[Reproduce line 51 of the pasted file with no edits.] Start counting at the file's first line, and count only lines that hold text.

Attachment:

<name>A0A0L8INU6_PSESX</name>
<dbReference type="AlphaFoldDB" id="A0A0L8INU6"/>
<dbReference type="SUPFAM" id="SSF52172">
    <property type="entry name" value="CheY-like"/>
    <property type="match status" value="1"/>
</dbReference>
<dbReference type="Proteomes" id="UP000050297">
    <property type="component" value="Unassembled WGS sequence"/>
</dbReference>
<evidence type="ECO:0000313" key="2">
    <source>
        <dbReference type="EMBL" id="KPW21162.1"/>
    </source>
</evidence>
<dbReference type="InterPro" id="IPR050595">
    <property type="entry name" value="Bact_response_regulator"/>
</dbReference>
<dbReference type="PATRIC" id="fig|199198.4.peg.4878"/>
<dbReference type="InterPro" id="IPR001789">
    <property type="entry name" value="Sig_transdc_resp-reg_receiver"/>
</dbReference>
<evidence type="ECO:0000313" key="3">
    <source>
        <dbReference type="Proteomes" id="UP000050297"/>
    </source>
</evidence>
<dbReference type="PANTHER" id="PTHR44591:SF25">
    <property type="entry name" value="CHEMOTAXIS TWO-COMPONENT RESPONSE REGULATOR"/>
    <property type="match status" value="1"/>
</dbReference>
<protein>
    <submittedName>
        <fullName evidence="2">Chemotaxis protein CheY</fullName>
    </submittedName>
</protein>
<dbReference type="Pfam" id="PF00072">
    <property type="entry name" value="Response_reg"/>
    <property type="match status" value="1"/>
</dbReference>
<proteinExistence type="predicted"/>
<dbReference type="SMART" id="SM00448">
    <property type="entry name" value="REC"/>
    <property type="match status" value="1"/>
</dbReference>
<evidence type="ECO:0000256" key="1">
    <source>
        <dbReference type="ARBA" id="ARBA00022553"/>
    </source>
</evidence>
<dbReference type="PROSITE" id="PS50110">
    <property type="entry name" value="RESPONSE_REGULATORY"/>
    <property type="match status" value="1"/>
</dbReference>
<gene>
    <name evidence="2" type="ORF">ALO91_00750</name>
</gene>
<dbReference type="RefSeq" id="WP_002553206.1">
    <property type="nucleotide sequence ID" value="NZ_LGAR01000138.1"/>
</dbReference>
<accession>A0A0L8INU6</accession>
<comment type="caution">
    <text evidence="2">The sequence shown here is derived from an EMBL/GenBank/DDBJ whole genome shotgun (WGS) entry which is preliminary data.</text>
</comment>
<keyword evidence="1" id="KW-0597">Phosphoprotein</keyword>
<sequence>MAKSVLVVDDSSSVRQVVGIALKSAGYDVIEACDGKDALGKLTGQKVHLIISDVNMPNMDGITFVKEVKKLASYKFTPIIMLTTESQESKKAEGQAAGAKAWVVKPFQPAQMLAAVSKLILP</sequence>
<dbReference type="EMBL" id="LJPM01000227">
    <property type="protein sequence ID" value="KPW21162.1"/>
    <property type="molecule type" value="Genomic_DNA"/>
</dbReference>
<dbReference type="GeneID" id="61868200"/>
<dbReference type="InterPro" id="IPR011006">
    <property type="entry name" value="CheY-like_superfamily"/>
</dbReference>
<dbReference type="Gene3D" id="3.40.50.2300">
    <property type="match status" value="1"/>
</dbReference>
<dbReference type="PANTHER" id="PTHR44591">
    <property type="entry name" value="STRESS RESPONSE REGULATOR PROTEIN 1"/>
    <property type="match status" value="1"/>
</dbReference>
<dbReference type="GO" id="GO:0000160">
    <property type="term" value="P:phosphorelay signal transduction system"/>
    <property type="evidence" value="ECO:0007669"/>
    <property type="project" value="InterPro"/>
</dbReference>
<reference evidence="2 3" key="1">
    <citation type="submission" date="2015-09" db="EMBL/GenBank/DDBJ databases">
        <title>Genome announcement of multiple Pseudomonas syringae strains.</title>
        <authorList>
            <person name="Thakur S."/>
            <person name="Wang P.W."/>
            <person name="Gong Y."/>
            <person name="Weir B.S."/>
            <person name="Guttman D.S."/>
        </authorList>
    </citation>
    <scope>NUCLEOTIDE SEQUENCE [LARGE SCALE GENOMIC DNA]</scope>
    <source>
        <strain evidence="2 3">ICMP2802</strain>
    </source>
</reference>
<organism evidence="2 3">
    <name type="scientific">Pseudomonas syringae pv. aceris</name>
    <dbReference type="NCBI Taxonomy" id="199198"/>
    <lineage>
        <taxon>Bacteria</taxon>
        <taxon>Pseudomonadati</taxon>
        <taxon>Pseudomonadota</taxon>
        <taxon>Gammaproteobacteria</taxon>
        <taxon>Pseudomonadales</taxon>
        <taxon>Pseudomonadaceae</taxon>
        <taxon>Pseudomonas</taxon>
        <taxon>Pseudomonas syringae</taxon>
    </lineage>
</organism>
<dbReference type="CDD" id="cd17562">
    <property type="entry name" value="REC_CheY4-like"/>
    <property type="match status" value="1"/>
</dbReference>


    <property type="entry name" value="RESPONSE_REGULATORY"/>